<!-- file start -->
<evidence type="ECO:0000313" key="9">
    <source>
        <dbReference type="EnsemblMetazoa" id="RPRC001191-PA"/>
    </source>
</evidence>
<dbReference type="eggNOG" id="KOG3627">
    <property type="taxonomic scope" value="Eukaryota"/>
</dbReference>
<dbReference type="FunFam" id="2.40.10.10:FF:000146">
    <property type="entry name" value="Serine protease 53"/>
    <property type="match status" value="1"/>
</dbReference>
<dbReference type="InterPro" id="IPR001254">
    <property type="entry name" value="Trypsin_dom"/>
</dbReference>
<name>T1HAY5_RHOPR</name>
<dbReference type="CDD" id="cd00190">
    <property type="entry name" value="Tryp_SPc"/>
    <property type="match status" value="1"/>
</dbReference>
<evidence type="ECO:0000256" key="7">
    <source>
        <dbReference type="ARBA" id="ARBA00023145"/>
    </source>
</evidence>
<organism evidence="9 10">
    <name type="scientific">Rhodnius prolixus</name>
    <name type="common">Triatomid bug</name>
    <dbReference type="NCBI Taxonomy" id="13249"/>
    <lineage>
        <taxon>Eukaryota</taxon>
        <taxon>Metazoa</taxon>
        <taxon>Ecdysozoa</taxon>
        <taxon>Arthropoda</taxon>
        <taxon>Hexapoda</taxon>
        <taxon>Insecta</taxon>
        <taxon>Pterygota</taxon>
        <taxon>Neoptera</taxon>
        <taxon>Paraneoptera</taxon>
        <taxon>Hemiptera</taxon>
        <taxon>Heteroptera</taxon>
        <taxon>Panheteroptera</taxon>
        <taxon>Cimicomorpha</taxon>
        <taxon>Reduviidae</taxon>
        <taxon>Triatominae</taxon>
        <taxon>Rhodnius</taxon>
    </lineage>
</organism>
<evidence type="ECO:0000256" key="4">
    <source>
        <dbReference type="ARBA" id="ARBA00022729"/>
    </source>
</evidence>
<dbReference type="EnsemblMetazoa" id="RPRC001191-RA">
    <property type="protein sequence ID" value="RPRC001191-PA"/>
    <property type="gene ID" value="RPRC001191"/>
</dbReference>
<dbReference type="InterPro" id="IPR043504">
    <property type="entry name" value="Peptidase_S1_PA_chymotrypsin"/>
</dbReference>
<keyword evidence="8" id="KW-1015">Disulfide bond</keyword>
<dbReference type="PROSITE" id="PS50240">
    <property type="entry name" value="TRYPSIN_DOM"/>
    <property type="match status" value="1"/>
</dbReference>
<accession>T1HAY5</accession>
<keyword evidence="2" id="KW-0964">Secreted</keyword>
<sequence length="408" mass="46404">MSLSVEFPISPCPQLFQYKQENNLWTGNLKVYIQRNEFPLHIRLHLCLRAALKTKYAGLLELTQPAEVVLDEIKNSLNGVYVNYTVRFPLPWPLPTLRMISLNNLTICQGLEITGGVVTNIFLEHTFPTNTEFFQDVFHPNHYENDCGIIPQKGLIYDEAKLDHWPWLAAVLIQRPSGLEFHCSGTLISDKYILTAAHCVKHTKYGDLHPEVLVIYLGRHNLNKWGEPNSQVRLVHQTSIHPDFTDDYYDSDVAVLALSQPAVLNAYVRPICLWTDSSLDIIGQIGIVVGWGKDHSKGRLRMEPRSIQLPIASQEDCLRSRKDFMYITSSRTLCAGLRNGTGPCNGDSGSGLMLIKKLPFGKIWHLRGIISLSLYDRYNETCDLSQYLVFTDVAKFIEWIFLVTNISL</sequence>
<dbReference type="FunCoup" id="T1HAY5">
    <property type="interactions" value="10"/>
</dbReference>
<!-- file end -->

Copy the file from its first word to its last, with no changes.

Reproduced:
<evidence type="ECO:0000313" key="9">
    <source>
        <dbReference type="EnsemblMetazoa" id="RPRC001191-PA"/>
    </source>
</evidence>
<dbReference type="eggNOG" id="KOG3627">
    <property type="taxonomic scope" value="Eukaryota"/>
</dbReference>
<dbReference type="FunFam" id="2.40.10.10:FF:000146">
    <property type="entry name" value="Serine protease 53"/>
    <property type="match status" value="1"/>
</dbReference>
<dbReference type="InterPro" id="IPR001254">
    <property type="entry name" value="Trypsin_dom"/>
</dbReference>
<name>T1HAY5_RHOPR</name>
<dbReference type="CDD" id="cd00190">
    <property type="entry name" value="Tryp_SPc"/>
    <property type="match status" value="1"/>
</dbReference>
<evidence type="ECO:0000256" key="7">
    <source>
        <dbReference type="ARBA" id="ARBA00023145"/>
    </source>
</evidence>
<organism evidence="9 10">
    <name type="scientific">Rhodnius prolixus</name>
    <name type="common">Triatomid bug</name>
    <dbReference type="NCBI Taxonomy" id="13249"/>
    <lineage>
        <taxon>Eukaryota</taxon>
        <taxon>Metazoa</taxon>
        <taxon>Ecdysozoa</taxon>
        <taxon>Arthropoda</taxon>
        <taxon>Hexapoda</taxon>
        <taxon>Insecta</taxon>
        <taxon>Pterygota</taxon>
        <taxon>Neoptera</taxon>
        <taxon>Paraneoptera</taxon>
        <taxon>Hemiptera</taxon>
        <taxon>Heteroptera</taxon>
        <taxon>Panheteroptera</taxon>
        <taxon>Cimicomorpha</taxon>
        <taxon>Reduviidae</taxon>
        <taxon>Triatominae</taxon>
        <taxon>Rhodnius</taxon>
    </lineage>
</organism>
<evidence type="ECO:0000256" key="4">
    <source>
        <dbReference type="ARBA" id="ARBA00022729"/>
    </source>
</evidence>
<dbReference type="EnsemblMetazoa" id="RPRC001191-RA">
    <property type="protein sequence ID" value="RPRC001191-PA"/>
    <property type="gene ID" value="RPRC001191"/>
</dbReference>
<dbReference type="InterPro" id="IPR043504">
    <property type="entry name" value="Peptidase_S1_PA_chymotrypsin"/>
</dbReference>
<keyword evidence="8" id="KW-1015">Disulfide bond</keyword>
<dbReference type="PROSITE" id="PS50240">
    <property type="entry name" value="TRYPSIN_DOM"/>
    <property type="match status" value="1"/>
</dbReference>
<accession>T1HAY5</accession>
<keyword evidence="2" id="KW-0964">Secreted</keyword>
<sequence length="408" mass="46404">MSLSVEFPISPCPQLFQYKQENNLWTGNLKVYIQRNEFPLHIRLHLCLRAALKTKYAGLLELTQPAEVVLDEIKNSLNGVYVNYTVRFPLPWPLPTLRMISLNNLTICQGLEITGGVVTNIFLEHTFPTNTEFFQDVFHPNHYENDCGIIPQKGLIYDEAKLDHWPWLAAVLIQRPSGLEFHCSGTLISDKYILTAAHCVKHTKYGDLHPEVLVIYLGRHNLNKWGEPNSQVRLVHQTSIHPDFTDDYYDSDVAVLALSQPAVLNAYVRPICLWTDSSLDIIGQIGIVVGWGKDHSKGRLRMEPRSIQLPIASQEDCLRSRKDFMYITSSRTLCAGLRNGTGPCNGDSGSGLMLIKKLPFGKIWHLRGIISLSLYDRYNETCDLSQYLVFTDVAKFIEWIFLVTNISL</sequence>
<dbReference type="FunCoup" id="T1HAY5">
    <property type="interactions" value="10"/>
</dbReference>